YOUR wedding day is one of the most important days of your life – and could be one of the most expensive too.
Couples often spend months, if not years, planning every last detail to make sure their special day is perfect.
And with the cost of living soaring, spending huge sums of money is out of the question for many people.
Brides-to-be are taking to TikTok to find tips and advice on how to cut costs and still make sure their dream wedding day comes to life.
The Sun spoke to Tanya Russell, an award-winning wedding planner and founder of Hire Societies, to find out which TikTok hacks you should try, and which ones you should avoid.
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Don’t by shy, DIY
TikTok user @islarosepotkins says that she managed to save on her wedding by making all the stationary herself.
Wedding stationary usually includes ceremony programmes, seating plans, menus, invitations and place cards.
Isla says she even hand stamped confetti to cut back on cost.
The average spend on wedding stationary is around £300, according to Hitched, so it’s no surprise more people are are turning to DIY.
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But Tanya says making things yourself isn’t always the cheapest option.
The cost of buying items like paper and ink for printing invitations, and paint or superglue for making decorations, can quickly add up.
Tanya says: “If you make a mistake while you’re making something, you may end up having to buy all the items again to start over.
“I see a lot of couples trying to do things themselves, and it can resort in a lot of stress.”
But there are simple ways to cut costs that aren’t too time consuming, she says.
Sending invitations by email is a cheaper alternative to paper invites – and saves on postage too – or you could even build your own website for guests to RSVP online.
TikTokker Isla also saved money by buying her ceremony and reception decorations second-hand.
Isla and her husband then sold everything they thrifted to try and make some money back.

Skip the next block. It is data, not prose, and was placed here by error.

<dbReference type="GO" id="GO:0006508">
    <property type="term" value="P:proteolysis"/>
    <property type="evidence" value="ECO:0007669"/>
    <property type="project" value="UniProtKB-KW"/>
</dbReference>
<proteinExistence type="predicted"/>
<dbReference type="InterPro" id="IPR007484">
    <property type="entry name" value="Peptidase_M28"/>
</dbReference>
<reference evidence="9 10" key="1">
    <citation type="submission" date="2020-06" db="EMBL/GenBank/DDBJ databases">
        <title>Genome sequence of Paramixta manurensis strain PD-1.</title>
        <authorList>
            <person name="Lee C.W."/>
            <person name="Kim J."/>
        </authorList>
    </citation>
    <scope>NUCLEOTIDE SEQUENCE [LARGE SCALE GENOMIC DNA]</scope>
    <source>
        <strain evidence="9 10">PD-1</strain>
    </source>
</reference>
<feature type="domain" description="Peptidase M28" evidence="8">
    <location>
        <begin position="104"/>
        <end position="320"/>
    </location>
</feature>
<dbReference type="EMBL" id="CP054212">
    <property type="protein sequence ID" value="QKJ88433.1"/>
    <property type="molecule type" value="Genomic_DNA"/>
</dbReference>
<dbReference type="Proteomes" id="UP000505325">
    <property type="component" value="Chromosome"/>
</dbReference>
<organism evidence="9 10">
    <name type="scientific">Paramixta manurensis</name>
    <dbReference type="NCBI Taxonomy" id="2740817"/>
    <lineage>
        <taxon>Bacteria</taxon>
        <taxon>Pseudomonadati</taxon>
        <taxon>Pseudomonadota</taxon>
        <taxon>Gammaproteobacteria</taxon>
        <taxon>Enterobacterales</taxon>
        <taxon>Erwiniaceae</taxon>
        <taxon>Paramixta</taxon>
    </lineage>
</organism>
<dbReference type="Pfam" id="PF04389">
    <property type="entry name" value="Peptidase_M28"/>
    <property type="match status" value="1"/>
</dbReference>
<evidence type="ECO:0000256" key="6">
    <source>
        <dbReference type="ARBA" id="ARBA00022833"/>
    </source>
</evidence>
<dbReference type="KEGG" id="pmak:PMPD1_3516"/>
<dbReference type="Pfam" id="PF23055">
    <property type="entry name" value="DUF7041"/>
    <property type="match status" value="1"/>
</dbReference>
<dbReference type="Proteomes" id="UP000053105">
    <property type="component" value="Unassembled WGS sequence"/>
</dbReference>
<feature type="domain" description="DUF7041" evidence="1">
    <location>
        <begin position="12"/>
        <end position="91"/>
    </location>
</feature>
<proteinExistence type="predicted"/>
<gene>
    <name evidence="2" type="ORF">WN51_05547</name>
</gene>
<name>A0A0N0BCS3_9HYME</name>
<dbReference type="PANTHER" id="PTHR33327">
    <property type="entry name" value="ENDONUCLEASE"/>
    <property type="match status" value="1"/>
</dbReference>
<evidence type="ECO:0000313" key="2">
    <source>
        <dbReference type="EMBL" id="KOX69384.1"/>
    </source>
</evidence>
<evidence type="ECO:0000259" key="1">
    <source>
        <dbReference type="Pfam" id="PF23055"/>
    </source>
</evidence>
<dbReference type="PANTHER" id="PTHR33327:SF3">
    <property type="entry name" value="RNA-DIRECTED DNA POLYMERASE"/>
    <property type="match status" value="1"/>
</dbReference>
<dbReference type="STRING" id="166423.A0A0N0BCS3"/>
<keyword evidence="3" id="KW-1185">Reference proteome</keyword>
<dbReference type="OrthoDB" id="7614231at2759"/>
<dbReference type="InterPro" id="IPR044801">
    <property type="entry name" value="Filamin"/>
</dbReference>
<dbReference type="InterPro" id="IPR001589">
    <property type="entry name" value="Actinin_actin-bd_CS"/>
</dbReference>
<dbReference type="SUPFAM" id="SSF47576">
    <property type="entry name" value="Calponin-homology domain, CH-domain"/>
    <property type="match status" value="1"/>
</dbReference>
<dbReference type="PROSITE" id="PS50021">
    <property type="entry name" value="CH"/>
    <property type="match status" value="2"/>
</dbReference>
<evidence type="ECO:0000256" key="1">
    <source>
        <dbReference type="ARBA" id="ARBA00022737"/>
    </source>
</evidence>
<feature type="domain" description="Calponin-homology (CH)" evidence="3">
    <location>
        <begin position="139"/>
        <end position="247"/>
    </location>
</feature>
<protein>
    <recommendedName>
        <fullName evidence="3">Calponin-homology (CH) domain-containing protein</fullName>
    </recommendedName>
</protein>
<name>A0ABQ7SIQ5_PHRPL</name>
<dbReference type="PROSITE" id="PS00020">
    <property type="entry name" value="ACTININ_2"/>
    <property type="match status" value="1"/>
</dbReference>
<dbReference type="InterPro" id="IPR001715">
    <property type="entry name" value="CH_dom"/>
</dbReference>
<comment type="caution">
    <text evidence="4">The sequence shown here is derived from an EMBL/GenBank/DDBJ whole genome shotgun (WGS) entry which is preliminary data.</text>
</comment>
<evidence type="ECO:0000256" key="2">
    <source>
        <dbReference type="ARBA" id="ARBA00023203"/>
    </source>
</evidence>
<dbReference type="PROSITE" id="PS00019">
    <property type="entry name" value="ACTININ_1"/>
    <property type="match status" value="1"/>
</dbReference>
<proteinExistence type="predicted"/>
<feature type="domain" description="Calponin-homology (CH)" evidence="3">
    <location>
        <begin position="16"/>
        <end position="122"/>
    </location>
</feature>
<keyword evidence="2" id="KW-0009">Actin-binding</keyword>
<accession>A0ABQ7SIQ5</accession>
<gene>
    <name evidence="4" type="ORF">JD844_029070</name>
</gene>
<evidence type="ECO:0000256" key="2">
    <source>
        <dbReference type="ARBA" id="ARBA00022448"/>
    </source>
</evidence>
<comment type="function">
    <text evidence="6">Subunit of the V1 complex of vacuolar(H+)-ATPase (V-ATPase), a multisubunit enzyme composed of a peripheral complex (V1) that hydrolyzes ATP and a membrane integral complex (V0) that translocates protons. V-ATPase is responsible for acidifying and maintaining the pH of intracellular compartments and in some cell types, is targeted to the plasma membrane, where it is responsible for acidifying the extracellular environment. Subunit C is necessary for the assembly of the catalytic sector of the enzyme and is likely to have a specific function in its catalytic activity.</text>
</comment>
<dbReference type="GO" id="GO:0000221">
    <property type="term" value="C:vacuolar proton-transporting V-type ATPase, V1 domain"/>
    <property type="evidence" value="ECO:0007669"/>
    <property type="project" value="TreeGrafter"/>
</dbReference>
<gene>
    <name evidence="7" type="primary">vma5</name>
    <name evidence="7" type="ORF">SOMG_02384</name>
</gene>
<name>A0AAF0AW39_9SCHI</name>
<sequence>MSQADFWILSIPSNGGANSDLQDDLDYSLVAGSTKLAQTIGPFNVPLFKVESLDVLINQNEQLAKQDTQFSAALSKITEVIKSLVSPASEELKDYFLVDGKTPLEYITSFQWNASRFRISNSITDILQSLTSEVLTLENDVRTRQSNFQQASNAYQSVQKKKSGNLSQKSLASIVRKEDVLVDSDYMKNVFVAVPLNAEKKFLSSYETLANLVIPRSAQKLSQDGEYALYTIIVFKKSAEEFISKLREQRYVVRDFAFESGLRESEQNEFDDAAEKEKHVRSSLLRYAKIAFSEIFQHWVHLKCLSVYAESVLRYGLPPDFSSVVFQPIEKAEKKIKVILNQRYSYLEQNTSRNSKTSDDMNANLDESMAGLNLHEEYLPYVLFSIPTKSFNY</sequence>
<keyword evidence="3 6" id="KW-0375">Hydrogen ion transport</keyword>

Sites like Facebook Marketplace, Gumtree and Freecycle are all worth checking.
But Tanya says: “If you’re buying decorations, you need to think about what you’re going to do with them after.
“Even if sell them, you most likely won’t make back all the money you spent in the first place.
“It’s always worth checking, but I would suggest looking up the cost to hire things like decorations, and decide which is cheaper.”
Ditch wedding favours
Wedding favours are small gifts given out to wedding guests by the bride and groom, as a little thank you for attending the wedding.
But content creator @shanndetrick says while giving out favours is a nice gesture, they are “totally unnecessary” and should be ditched.
Couples usually spend between £1 to £3 on each wedding favour, according to Lily Rose Bridal.
So if you had 150 guests, you can expect to pay between £150-£450.
And Tanya says couples should make a note of this tip, as she often sees these gifts left behind at the end of a wedding.
She added: “If you’re going to do wedding favours, do something that’s worthwhile and things that people with actually use.
“Alternatively, a popular trend I’m seeing is people giving out £1 scratch cards.
“Everyone will use them, and it’s fun, memorable and not too costly.”
But don’t be afraid to ditch this tradition altogether if you want to keep costs down – your guests are unlikely to notice.
No free booze
TikTokker @lilykltram says deciding not to have an open bar saved money on her big day.
Instead, her and her husband brought their own beer, wine and spirits for guests.
A open bar can set you back more than £2,000, research by weddingplanner.co.uk suggests.
But Tanya says there’s no need to have a free bar at the wedding, as guests are usually more than happy to buy their own drinks.
She adds: “An open bar will cost you an absolute fortune.
“Have reception drinks and then a cash bar, or a make-your-own cocktails stand is also a cheaper alternative.”
But before you decide to supply your own booze, Tanya says couples need to be aware of corkage charges.
Some venues will charge newlyweds for serving alcohol that they have brought along themselves.
Your venue will be able to tell you if it charge corkage fees.
Cut the cake
Wedding cakes from a luxury baker can cost up to £1,000, experts at Hitched say.
Thrifty bride @kaityln.lauren saved on her wedding day by ordering a plain white cake and adding decorations herself.
Some couples even decide to ditch the cake altogether, opting for cupcakes or donuts instead.
But if you are set on having a wedding Cake, Tanya says there are aways to do it on a budget.
She says: “If you’ve got a guest list of 150 people – get a cake that serves 60 people.
“Unless you are using it as your dessert, you’ll probably see a lot of it go to waste.
“I’ve been to weddings where the cake hasn’t even been touched.”
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The Sun recently spoke to bride-to-be Alicia, who is saving money by having her mum make the cake for her wedding.
We also put together a helpful guide, with tips from real brides, on how to manage costs and get the best wedding insurance.